Lately, I've been spamming my family with photographs of all the sweet things I bake. I've sent them pictures of braided bread, of croissants, of cookies and of apple turnovers, but they haven't yet had the chance to try any of it. Time to make them some surprise treats!
one = apples + buttermilk pie crust
The apples on my counter and the buttermilk pie crust in my freezer combined perfectly into a warm and fragrant apple pie. The crust was a leftover from when I made Joy the Baker's apple cranberry crumble pie a little while ago. This pie was a hit among my friends, so I saw no need to venture very far. Since I didn't have any cranberries on hand, though, I decided to make it all apple. As it turns out, Joy had also done this before, be it in a double-crusted version. I combined both of her recipes. When it comes to pie, there's always a little room for play.
I was slightly amazed at how elastic the dough was after its time in the freezer. I can't remember it being so easy to work with last time around. There was no need for excessive flouring, no sign of any tears and I easily got this tiny ball of dough to fit my 26 cm tart pan. This made me happy, but also a little suspicious. I've never known pie crusts to work in my favor. In fact, they are the source of most of my kitchen freak-outs.
Before I could figure out whether this cooperative pie crust was a blessing in disguise, there were apples, syrup and crumble to tend to. I followed Joy's apple pie recipe for the apples and syrup, and her apple cranberry pie recipe for the crumble topping. I did halve the crumble recipe, though. Last time, after loading my pie with as much of the crumble as I could, I still had quite a lot left over, so I figured half of it would suffice. It did, but it was really close. A little bit more would've been perfect. If you don't mind doing some math, I'd suggest you go with 3/4 of Joy's original recipe. If you do make a full batch, I'm sure you can find some things to sprinkle the remaining crumble over. Oh, and I also had the marvelous idea to use almonds instead of pistachios for this apple-only pie... It's a pity I only had that idea after I'd already chopped a bunch of pistachios. Mental note for next time.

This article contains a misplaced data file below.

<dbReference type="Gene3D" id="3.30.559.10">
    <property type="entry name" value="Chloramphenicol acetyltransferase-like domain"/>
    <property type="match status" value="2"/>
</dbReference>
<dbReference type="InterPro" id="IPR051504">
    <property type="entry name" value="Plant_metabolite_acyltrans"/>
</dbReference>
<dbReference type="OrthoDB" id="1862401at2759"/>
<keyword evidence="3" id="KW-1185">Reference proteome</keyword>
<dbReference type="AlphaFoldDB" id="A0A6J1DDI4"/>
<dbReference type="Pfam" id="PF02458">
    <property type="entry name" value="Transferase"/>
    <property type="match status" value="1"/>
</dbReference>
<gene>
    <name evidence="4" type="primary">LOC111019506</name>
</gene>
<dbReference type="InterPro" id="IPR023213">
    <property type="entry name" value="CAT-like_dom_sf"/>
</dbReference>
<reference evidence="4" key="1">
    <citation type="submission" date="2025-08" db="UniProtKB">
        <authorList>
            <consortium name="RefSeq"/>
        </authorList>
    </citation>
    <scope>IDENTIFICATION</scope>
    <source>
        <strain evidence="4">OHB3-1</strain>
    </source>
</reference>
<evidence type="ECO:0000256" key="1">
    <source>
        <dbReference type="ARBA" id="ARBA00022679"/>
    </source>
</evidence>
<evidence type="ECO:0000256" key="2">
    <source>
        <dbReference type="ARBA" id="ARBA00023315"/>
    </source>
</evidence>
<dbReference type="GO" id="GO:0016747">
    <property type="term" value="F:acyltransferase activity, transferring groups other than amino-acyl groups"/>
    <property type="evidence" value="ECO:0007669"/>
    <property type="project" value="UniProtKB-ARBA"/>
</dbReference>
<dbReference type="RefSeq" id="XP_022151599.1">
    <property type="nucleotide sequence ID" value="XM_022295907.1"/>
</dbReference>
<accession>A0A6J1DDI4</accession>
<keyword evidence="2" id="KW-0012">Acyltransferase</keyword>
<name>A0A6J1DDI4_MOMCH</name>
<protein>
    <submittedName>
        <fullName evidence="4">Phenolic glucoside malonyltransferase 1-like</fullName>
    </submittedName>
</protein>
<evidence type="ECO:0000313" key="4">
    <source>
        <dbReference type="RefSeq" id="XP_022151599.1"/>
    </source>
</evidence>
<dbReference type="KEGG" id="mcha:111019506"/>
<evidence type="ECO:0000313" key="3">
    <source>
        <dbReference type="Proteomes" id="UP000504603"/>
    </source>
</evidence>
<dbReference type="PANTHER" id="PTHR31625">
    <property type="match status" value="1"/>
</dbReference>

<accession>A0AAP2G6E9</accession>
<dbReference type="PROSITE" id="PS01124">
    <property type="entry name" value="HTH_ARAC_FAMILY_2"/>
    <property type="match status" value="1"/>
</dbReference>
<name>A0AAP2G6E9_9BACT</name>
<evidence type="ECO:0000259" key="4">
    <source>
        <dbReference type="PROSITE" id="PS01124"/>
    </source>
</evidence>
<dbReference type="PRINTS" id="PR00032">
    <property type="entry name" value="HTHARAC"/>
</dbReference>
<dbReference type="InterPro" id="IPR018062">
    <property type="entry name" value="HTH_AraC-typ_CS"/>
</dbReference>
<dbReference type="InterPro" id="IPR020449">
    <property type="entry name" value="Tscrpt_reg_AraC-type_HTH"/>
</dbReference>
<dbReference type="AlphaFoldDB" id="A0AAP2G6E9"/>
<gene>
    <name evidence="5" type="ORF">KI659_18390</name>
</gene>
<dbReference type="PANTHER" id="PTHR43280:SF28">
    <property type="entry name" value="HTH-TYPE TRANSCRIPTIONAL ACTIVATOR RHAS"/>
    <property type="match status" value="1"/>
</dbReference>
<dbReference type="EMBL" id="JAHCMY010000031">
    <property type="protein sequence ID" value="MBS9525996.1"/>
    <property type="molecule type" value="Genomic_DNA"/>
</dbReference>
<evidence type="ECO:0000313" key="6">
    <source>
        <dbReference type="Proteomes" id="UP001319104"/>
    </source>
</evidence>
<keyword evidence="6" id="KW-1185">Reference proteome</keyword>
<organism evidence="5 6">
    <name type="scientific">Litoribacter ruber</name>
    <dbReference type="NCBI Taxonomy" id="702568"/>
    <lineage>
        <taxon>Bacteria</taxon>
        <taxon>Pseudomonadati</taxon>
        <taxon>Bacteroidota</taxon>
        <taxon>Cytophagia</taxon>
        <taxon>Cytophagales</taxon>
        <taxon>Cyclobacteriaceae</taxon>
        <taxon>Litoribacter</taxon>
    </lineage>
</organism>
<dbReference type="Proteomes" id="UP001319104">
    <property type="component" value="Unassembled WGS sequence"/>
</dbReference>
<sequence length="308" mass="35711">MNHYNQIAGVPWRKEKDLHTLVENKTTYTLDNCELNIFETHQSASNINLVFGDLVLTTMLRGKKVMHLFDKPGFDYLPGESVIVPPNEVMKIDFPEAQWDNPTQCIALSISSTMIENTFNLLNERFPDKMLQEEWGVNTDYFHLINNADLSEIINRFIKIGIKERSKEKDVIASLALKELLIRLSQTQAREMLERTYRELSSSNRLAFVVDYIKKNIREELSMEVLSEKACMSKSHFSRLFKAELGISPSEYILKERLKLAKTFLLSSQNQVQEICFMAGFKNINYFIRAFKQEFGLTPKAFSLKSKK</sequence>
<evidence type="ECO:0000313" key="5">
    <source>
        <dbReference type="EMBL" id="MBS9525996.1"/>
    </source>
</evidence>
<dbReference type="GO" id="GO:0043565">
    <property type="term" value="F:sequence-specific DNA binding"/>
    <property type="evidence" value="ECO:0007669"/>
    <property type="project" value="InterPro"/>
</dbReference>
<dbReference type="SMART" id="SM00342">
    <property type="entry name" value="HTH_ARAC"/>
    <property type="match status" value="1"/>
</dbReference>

The pie came out of the oven with a golden color and a gentle whiff of cinnamon, but also with a slightly soggy bottom. Perhaps, this is the downside of my overly cooperative pie crust? Or, it's because I didn't place my pan on a preheated baking sheet. (It didn't fit.) This would've gotten the heat to the pie bottom quicker, so I guess it would've helped at least a little bit.